In the Autumn of 2004, I started to experience the occasional bout of sweating. These slowly became more freqent and more severe, and in the Spring of 2005 I went to see the doctor. I had several sets of blood tests, which didn't show anything terribly interesting apart from my testosterone level being low. They booked me in to see the endocrinologist at the local hospital.
Sue was talking to some friends online, and someone suggested that I start taking Acetyl-L-Carnitine, which I did. It comes in horrible fat tablets, which I found almost impossible to swallow (which is saying something, as I'm quite an expert at swallowing pills), so we bought a pestle and mortar and for some time I ground them down before taking them each morning. In the Autumn of 2006, they started coming in lozenge form, which is much easier to swallow, so the pestle and mortar now stay on the shelf.
Since I started taking them, the sweats diminished considerably and almost ceased completely for a while, but they now seem to be slowly returning again.
Appointment to see the Endocrinology Consultant, Dr A B Johnson [actually, I saw Dr Wiggam] at 8:50 am. Report to the receptionist in Out-Patients No. 3. Bring my current medicines and a fresh urine specimen.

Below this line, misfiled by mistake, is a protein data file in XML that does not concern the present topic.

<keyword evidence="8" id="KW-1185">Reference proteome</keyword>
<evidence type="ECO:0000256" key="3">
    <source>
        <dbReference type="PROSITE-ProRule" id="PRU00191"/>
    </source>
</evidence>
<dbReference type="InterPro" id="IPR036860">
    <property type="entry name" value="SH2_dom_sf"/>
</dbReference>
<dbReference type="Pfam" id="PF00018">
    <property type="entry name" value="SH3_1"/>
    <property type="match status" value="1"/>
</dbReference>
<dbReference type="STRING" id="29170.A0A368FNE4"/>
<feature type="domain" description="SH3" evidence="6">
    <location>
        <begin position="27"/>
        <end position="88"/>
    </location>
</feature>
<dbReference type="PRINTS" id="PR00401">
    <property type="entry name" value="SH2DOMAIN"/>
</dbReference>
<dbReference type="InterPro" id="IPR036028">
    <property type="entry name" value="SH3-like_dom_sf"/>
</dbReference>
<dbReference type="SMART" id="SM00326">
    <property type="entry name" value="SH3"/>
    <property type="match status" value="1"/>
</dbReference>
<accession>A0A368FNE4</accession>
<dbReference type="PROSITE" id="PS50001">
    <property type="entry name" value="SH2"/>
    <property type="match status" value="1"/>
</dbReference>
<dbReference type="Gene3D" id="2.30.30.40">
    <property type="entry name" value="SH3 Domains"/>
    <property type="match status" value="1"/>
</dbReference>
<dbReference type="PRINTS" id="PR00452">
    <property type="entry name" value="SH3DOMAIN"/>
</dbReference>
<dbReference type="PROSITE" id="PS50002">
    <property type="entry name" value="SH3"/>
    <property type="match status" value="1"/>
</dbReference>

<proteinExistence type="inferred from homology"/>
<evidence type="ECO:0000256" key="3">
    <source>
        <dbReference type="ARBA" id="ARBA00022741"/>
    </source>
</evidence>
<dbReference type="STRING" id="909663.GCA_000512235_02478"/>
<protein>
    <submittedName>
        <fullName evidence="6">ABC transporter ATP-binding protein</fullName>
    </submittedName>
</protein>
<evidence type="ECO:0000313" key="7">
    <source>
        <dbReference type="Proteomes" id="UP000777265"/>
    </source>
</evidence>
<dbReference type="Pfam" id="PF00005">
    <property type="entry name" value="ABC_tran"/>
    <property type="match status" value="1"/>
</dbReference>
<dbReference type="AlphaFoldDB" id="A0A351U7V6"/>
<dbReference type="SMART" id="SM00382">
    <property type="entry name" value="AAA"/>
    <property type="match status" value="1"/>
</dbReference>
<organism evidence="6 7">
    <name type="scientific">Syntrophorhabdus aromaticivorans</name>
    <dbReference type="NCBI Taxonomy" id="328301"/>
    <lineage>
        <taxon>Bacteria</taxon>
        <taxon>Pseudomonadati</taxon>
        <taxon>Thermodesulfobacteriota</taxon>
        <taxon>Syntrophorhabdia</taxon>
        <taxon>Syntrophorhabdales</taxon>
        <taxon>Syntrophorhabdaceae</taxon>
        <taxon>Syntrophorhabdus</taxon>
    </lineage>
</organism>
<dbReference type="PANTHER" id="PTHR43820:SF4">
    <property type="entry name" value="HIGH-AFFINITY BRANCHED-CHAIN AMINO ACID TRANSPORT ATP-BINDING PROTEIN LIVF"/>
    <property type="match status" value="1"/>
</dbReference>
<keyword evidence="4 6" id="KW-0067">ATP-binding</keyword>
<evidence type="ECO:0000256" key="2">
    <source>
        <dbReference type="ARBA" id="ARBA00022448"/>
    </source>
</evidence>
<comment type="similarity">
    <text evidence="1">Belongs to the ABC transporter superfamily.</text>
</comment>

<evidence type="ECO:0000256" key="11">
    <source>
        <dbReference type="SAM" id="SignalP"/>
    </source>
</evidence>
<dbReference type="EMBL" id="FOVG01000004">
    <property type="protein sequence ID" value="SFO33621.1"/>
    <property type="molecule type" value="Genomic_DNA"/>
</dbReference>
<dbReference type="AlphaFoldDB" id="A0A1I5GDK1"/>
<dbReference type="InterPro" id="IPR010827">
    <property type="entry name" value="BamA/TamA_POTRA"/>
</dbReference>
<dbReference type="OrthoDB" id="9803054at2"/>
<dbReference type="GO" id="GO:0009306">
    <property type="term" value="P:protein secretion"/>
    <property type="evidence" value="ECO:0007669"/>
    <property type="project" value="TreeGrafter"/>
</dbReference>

The current medicines was quite a collection: a preventer and reliever for my asthma, Betnovate and lots of different moisturisers for my skin, a general vitamin supplement, Linseed Oil, Omega-3 Fish Oil, and Acetyl-L-Carnitine.
Dr Wiggam talked about the symptoms, checked my testes and ordered two 24-hour urine collections - not a trivial undertaking!
The report of my consultation, which arrived on 6 March:
I reviewed this gentleman in Dr Johnson's clinic today. We have been investigating Mr Hazelden's low testosterone levels with associated low luteinising hormone levels.
At his last visit we repeated all of his thyroid function tests. With the exception of his testosterone level, which was low at 7.8, his other hormone tests were all normal. (TSH 1.1, Free T4 15.8, Free T3 5.8, LH 1.6, FSH 4.5, Prolactin 225). His 24 hour urine collection [actually, I did two of these] for catecholamines and 5HIAA were also normal.
He tells me since his last visit his sweating has settled. [No, I told her it had settled before my first visit to her, after I started to take the Acetyl-L-Carnitine.] His symptoms otherwise remain unchanged.